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Welcome Debbie's Dream Foundation: Curing Stomach Cancer
Debbie's Dream Foundation: Curing Stomach Cancer is dedicated to raising awareness about stomach cancer, advancing funding for research, and providing education and support internationally to patients, families, and caregivers. DDF seeks as its ultimate goal to make the cure for stomach cancer a reality. Visit our Contact Us Page
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Molecular Testing - Why Is This Important?
Molecular Testing for Targeted Treatments

Targeted therapy is a type of treatment that targets a cancer's specific genes, proteins, or the tissue environment that contributes to cancer growth and survival.  Targeted therapy includes drugs that are aimed at specific genes or proteins that are only found in cancer cells or the tissue environment that contributes to cancer growth and survival. It is often used along with chemotherapy and other cancer treatments to block the growth and spread of cancer cells.  Not all tumors have the same targets, so doctors may run tests to match a cancer with the most effective treatment.  A few targeted therapies are approved by the U.S. Food and Drug Administration (FDA) being used to treat stomach (gastric) cancer.  In addition, there are clinical trials which are looking for additional targets and new drugs for those targets.  Targeted therapies are a promising way to personalize stomach cancer treatment but note that resistance to treatment can develop and side effects can be an issue.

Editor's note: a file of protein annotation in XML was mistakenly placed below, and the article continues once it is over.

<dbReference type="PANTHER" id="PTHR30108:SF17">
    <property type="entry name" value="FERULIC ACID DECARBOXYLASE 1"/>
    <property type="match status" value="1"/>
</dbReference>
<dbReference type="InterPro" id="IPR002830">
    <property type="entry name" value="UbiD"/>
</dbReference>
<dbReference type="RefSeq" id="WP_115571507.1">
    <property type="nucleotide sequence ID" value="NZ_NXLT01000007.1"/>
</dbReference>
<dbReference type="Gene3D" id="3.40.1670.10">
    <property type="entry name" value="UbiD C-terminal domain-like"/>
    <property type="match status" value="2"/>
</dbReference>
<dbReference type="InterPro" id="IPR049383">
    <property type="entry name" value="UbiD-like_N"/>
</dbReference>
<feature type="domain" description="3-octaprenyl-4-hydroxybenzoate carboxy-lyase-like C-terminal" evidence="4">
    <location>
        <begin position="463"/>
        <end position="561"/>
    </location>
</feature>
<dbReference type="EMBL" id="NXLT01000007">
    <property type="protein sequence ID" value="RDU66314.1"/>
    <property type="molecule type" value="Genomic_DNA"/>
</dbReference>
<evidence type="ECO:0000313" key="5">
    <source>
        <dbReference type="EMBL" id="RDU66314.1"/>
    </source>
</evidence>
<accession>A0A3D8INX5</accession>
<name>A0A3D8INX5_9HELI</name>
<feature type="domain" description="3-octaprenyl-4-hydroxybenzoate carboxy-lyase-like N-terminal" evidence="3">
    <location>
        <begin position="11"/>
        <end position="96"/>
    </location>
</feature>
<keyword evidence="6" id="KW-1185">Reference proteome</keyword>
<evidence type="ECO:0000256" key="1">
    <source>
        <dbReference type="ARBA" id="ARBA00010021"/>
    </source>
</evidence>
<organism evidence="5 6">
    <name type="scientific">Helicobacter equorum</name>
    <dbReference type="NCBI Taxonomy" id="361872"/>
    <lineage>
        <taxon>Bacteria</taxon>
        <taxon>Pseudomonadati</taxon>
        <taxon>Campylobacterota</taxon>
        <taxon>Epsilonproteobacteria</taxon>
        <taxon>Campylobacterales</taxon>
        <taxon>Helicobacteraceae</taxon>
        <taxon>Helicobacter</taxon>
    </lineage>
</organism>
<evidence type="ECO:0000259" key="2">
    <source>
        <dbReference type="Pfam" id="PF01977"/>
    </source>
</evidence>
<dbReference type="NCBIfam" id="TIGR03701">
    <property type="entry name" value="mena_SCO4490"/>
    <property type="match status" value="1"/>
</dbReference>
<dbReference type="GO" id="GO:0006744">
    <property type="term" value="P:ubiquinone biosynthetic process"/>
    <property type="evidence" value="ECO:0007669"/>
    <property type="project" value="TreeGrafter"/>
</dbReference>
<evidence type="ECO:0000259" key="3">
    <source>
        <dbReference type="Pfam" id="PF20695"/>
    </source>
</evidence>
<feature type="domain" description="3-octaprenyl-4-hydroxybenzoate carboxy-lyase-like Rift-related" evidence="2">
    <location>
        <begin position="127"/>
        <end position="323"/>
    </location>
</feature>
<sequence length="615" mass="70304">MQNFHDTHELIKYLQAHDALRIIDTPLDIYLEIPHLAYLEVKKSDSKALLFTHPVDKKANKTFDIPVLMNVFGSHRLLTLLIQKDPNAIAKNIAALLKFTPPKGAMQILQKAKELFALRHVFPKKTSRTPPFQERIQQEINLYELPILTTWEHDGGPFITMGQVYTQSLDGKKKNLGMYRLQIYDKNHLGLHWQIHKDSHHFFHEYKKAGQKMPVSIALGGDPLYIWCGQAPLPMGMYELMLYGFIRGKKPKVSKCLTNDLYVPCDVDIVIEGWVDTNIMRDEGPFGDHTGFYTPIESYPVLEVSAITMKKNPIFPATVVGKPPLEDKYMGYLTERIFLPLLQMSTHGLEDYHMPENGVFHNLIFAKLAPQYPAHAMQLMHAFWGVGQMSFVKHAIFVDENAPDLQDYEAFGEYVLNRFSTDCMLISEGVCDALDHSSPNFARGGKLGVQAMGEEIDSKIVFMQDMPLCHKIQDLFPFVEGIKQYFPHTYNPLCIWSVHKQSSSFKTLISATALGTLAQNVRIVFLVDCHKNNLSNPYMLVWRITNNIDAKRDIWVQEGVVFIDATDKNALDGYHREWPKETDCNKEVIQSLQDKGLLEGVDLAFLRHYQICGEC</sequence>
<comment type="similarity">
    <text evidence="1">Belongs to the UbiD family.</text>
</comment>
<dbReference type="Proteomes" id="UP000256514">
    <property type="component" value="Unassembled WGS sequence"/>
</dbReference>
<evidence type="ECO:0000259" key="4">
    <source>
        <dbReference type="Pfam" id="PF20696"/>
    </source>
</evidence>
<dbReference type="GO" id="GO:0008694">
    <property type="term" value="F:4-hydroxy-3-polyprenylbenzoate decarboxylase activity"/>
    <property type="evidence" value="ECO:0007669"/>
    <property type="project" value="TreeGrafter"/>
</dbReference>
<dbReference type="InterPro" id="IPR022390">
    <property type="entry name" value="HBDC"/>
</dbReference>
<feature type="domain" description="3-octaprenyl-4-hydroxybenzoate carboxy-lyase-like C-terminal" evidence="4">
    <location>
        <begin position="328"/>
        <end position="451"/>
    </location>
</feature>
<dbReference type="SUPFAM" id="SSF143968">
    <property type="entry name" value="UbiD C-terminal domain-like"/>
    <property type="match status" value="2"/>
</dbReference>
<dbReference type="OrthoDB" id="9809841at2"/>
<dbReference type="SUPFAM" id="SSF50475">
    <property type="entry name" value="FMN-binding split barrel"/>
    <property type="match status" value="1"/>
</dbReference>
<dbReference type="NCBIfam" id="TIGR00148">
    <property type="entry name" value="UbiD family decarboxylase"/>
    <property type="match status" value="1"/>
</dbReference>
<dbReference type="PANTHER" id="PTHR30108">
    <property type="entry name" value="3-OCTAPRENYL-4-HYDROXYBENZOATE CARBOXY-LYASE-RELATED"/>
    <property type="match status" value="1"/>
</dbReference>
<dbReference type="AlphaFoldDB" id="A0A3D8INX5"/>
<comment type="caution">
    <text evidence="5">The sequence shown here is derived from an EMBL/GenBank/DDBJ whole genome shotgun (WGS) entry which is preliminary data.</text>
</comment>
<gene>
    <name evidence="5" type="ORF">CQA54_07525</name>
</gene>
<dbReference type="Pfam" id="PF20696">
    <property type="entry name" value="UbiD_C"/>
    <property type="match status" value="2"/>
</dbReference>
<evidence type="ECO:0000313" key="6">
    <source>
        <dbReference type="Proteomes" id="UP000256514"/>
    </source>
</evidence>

The "targets" of targeted therapy

To understand targeted therapy, it helps to understand how cancer cells develop. Cells are the building blocks of every tissue in the body. There are many different types of cells, such as blood cells, brain cells, and skin cells, which each have specific functions. Cancer begins when specific genes in healthy cells mutate or change. Genes tell cells how to produce proteins, many of which help a cell function normally. However, if the genes are mutated, the proteins will be changed as well, resulting in abnormal cell division or delayed cell death.  This causes the cells to grow uncontrollably, forming a mass called a tumor.

By studying cancer cells and how they react to their environment, researchers are finding that specific gene mutations contribute to the development of specific cancers. With this knowledge, they are developing drugs that:

  • Block or turn off signals that tell cancer cells to grow and divide
  • Turn on or promote processes that result in natural cell death
  • Deliver toxic substances specifically to cancer cells to destroy them